Young Rory McIlroy Destined to Send Golfing Rivals into a Spin from an Early Age

Wild RoverContributor IJune 22, 2011

Rory McIlroy During Visit to Haiti June 2011
Rory McIlroy During Visit to Haiti June 2011

 The year is 1999, and a cherub-faced, nine-year-old Irish child is nervously attempting to chip golf balls into a washing machine in front of a live studio audience. The host Gerry Kelly closes by saying, "The Americans have Tiger Woods. We have young Rory and, believe you me, this boy can hit a ball."

The child in question was, of course, Rory McIlroy.

The audience didn't know it at the time, but they were unwittingly watching an Irish version of Tiger Woods' childhood appearance on The Mike Douglas Show from 1978. 

Sitting in the audience, Rory's father Gerry looks on proudly. Dad Gerry had missed out on a medal collection ceremony to attend the show, and at the end of the feature Rory presents his father with the medal in the studio.

Twelve years later at Congressional Country Club, a far more pertinent prize would be handed over to his father in the form of the U.S. Open Trophy, along with the message, "Happy Father's Day, Dad—this one's for you."

The Ulsterman's record-breaking triumph at Congressional was all the more remarkable considering the traumatic collapse he suffered when four shots clear heading into the final round of the U.S. Masters just two months prior.

The maturity and humility displayed in dealing with the final-round calamity at Augusta National was extremely commendable and belied his tender years.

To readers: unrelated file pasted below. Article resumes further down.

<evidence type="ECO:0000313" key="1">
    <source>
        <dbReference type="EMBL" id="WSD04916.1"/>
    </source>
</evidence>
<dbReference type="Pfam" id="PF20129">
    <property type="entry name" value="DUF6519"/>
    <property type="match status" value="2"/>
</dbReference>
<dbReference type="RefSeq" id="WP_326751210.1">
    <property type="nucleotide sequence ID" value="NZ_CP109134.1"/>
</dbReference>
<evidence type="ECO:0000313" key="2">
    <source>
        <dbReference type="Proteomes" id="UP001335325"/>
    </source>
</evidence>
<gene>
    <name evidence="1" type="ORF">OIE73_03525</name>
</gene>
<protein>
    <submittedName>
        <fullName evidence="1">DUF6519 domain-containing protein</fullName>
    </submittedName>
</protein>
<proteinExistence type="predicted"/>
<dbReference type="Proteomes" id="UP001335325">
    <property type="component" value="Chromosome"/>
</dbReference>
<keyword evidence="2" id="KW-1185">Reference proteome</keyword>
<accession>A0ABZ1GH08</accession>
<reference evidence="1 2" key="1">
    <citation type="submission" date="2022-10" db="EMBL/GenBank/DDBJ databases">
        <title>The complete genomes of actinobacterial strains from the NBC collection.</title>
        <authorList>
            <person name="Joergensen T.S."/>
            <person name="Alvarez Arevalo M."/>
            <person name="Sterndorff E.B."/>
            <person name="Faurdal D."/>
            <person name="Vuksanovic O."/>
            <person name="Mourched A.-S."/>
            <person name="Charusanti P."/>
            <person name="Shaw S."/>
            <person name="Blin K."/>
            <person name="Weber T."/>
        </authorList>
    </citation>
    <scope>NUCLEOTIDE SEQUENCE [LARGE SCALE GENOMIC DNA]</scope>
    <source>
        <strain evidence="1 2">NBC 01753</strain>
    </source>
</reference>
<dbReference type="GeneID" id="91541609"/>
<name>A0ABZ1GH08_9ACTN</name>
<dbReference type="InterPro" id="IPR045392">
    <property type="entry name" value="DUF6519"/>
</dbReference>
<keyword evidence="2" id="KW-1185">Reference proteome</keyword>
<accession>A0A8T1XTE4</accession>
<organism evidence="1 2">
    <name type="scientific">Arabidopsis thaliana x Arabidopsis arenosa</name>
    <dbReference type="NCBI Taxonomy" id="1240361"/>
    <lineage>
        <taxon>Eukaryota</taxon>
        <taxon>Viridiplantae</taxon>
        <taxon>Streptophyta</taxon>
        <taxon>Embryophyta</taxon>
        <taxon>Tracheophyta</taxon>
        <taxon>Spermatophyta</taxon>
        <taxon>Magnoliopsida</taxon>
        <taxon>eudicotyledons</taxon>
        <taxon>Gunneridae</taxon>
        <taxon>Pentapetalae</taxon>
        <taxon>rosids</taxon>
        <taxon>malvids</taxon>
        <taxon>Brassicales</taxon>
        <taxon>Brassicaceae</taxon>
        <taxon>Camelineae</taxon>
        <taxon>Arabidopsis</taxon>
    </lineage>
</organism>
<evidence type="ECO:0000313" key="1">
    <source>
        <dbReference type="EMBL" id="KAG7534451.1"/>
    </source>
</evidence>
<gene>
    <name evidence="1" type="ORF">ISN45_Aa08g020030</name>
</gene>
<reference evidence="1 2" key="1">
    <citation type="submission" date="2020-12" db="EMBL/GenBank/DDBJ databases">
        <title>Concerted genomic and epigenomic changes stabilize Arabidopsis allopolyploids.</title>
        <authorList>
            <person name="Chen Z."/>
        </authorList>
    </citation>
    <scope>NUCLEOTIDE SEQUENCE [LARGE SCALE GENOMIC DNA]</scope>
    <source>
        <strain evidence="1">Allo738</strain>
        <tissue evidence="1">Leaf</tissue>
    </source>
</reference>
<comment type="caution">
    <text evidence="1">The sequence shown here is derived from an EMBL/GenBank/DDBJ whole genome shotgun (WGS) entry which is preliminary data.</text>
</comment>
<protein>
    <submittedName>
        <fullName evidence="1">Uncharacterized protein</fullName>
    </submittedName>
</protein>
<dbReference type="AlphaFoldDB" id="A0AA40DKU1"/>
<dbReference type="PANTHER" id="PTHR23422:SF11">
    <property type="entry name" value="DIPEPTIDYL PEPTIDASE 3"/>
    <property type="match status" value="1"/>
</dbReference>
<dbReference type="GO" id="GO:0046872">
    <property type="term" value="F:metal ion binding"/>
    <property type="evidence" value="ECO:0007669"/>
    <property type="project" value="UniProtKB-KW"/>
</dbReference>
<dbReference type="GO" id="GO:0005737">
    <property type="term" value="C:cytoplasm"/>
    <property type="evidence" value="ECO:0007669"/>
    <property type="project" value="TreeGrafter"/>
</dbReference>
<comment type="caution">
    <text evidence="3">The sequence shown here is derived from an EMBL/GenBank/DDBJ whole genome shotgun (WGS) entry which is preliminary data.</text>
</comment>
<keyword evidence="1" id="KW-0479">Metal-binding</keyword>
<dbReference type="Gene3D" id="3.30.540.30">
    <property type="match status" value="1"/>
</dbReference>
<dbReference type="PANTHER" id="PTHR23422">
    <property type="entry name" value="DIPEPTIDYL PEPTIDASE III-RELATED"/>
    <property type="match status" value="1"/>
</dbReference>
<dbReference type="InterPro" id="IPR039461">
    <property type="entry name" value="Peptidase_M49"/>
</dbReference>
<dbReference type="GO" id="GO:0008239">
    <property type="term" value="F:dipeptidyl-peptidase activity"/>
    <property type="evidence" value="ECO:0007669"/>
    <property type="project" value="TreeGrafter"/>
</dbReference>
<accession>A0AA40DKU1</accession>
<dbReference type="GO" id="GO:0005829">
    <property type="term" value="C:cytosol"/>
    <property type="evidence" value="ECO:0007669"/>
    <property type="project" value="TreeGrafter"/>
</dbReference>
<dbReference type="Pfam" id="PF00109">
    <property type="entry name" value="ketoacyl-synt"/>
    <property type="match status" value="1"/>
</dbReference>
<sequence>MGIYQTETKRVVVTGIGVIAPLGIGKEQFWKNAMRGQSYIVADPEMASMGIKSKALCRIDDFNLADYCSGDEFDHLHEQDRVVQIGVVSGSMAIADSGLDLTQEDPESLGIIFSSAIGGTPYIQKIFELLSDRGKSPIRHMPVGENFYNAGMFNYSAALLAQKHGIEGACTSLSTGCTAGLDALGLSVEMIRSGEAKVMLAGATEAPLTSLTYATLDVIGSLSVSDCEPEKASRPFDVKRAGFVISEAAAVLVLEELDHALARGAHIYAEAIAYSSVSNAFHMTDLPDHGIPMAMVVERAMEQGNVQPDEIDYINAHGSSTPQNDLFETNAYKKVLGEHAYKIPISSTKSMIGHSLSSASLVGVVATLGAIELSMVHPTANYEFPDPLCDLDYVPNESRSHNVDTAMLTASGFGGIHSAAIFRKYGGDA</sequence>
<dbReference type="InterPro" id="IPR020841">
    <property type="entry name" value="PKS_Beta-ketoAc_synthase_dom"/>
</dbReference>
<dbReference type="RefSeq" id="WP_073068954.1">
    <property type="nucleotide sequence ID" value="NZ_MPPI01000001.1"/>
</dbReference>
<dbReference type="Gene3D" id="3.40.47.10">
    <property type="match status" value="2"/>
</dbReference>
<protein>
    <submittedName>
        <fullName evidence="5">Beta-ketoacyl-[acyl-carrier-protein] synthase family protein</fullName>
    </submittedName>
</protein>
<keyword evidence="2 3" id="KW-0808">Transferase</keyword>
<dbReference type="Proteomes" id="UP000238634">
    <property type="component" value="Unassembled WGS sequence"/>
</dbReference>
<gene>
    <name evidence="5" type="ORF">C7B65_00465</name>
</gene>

In response to his collapse, he explained, "It will be pretty tough for me for the next few days but I will be fine. There are a lot worse things that can happen in your life. Shooting a bad score in the last round of a golf tournament is nothing in comparison to what other people go through."

The magnitude of this statement was vividly sharpened ahead of Rory's U.S. Open triumph during his visit to Haiti. While the majority of U.S. Open competitors were carefully preparing yardages and hitting the practice range, young Rory was carrying out his humanitarian work as a UNICEF Ireland Ambassador in the schools and medical centres of Haiti.

During his visit he explained, "I thought I had perspective before going to Haiti, and then actually seeing it, it just gives you a completely different view on the world and the game that you play." McIlroy also confided in manager Stuart Cage, "If you ever hear me complain about a hotel room again, do give me a clout, won't you?"

It is strikingly clear that the perspective gained from the visit to Haiti, allied with the mistakes learned from the Augusta National meltdown, contributed greatly to Rory's amazing success at Congressional. Indeed, history may eventually determine that his final round at the 2011 U.S. Masters may just prove to be the most important round of golf he ever played.

In summary, it may be appropriate to quote the words of George Washington: "To rectify past blunders is impossible, but we might profit by the experience of them."

You may remember an equally prophetic quote was uttered by Gerry Kelly back in 1999: "The Americans have Tiger Woods. We have young Rory and, believe you me, this boy can hit a ball."


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